Be perfect — Aspire to the highest degree of holiness.

Be of good comfort — Filled with divine consolation.

Be of one mind — Desire, labour, pray for it, to the utmost degree that is possible.

Verse 13

[13] All the saints salute you.

The grace — Or favour.

Of our Lord Jesus Christ — By which alone we can come to the Father.

And the love of God — Manifested to you, and abiding in you.

And the communion — Or fellowship.

Of the Holy Ghost — In all his gifts and graces. It is with great reason that this comprehensive and instructive blessing is pronounced at the close of our solemn assemblies; and it is a very indecent thing to see so many quitting them, or getting into postures of remove, before this short sentence can be ended. How often have we heard this awful benediction pronounced! Let us study it more and more, that we may value it proportionably; that we may either deliver or receive it with a becoming reverence, with eyes and hearts lifted up to God, "who giveth the blessing out of Sion, and life for evermore."

── John WesleyExplanatory Notes on 2 Corinthians


Chapter 13. Final Exhortion

Two or Three Witnesses
Every Matter Established By Testimony

I. Be Weak in Him and Live with Him

  1. Clear Away Sins
  2. Strengthen Spiritual Life
  3. Live with Him

II. Examine Yourself

  1. Do Nothing Wrong
  2. Do What Is Right
  3. Be Perfect

III. Final Greetings

  1. The Love of God
  2. The Grace of Christ
  3. The Fellowship of the Holy Spirit
── Chih-Hsin ChangAn Outline of The New Testament
Chapter Thirteen General Review
1) To appreciate that a time must come when discipline can no longer be
2) To see the need for periodic self-examination in order to prove that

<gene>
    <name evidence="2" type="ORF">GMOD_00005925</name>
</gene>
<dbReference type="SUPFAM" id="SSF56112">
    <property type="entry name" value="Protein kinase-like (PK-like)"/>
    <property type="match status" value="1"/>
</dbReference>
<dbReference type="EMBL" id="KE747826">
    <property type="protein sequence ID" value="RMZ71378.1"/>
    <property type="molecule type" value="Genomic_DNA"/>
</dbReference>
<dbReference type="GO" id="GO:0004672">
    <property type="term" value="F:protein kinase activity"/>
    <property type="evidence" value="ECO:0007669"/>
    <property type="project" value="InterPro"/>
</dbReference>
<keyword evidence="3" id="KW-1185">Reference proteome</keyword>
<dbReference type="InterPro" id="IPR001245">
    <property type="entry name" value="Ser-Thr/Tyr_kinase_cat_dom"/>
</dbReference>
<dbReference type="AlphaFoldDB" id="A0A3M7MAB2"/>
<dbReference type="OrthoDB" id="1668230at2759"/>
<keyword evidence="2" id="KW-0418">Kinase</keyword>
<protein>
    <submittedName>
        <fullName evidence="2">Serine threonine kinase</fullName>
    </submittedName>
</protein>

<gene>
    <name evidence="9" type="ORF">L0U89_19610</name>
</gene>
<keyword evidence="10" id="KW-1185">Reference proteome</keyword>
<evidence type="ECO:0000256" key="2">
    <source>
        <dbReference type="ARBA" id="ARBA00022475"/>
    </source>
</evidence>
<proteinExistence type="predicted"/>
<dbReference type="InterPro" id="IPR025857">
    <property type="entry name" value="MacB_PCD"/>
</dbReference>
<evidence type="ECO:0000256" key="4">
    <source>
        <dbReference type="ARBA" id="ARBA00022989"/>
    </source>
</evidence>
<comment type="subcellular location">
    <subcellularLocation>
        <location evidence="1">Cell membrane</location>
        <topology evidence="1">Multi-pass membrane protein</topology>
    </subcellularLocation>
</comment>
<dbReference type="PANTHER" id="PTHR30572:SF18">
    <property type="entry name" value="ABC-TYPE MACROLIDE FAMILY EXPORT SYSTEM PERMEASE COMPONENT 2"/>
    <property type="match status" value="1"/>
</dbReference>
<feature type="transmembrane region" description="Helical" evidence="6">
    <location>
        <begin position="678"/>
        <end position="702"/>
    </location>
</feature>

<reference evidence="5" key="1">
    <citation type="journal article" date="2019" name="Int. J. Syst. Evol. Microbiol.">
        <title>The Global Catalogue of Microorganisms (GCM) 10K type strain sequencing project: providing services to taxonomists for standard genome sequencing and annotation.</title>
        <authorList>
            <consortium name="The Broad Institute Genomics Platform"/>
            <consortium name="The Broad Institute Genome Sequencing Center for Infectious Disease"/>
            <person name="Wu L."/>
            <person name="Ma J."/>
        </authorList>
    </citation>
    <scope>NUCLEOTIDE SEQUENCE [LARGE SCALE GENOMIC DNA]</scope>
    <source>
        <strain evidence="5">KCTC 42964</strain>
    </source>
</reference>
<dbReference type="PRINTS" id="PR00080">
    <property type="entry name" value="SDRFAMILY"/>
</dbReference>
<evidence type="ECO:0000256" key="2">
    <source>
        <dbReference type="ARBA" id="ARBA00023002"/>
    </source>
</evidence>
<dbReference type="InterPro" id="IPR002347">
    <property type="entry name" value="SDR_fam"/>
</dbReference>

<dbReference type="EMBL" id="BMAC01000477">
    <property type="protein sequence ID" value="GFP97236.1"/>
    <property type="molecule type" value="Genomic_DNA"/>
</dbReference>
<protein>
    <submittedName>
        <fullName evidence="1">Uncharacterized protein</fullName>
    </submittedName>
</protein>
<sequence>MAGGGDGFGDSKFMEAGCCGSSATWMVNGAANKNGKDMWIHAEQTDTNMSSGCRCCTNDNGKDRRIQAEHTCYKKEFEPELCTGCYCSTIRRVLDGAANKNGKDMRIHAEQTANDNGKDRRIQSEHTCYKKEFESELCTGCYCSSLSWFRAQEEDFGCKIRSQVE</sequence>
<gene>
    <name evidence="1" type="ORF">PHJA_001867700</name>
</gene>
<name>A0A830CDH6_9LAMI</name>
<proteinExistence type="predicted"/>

Christ does indeed dwell in us
3) To notice what will ensure that the God of love and peace will be 
   with us
In this final chapter, Paul makes final comments in preparation for his
coming.  This being the third time he is coming, there has been ample
opportunity for those in need of repentance to do so.  Especially since
they seek proof of Christ speaking in him, he will not spare them on
this visit (1-4).
His desire, however, is for their faithfulness.  He therefore
encourages them to engage in self-examination to prove whether or not
they are in the faith, and whether Christ is in them (5-6).  His
earnest prayer is that they do no evil, but that which is honorable,
and to be made complete.  It is in keeping with this that he has 
written this epistle, and to avoid having to use sharpness when in 
their presence (7-10).
Paul closes his epistle with exhortations designed to ensure that the 
God of love and peace will be with them, some words of greetings, and a
benediction that includes all three Persons of the Godhead (11-14).
      1. This will be his third visit, which will serve to verify their
         true condition (1)
      2. With this visit, he will not spare to exercise his authority
         in Christ (2)
      3. Since they seek proof of Christ speaking in him (3-4)
      1. To prove whether or not they are in the faith (5)
      2. His trust is that they will know that he is not disqualified
      1. His prayer is that they do no evil, but that which is 
         honorable (7)
      2. Not for his sake, for even if he should seem disqualified, he
         can do nothing against the truth (7-8)
      3. He will gladly be weak if it means they are strong, for his 
         prayer is that they may be complete (9)
      1. So that when present he does not need to use sharpness
      2. Which is in keeping with the authority he has from the Lord
         for their edification
      1. Become complete
      2. Be of good comfort
      3. Be of one mind
      4. Live in peace
      -- For then the God of love and peace will be with them
   B. GREETINGS (12-13)
      1. An admonition to greet one another with a holy kiss (12)
      2. Greetings sent to them from the saints (13)
      1. The grace of the Lord Jesus Christ
      2. The love of God
      3. The communion of the Holy Spirit
      -- Be with them all.  Amen
1) What are the main points of this chapter?
   - Final comments in preparation of his coming (1-10)
   - Concluding Remarks (11-14)
2) What will be the significance of Paul's third visit to them? (1)
   - Sufficient evidence will have been gathered to make a final 
     judgment ("By the word of two or three witnesses every word shall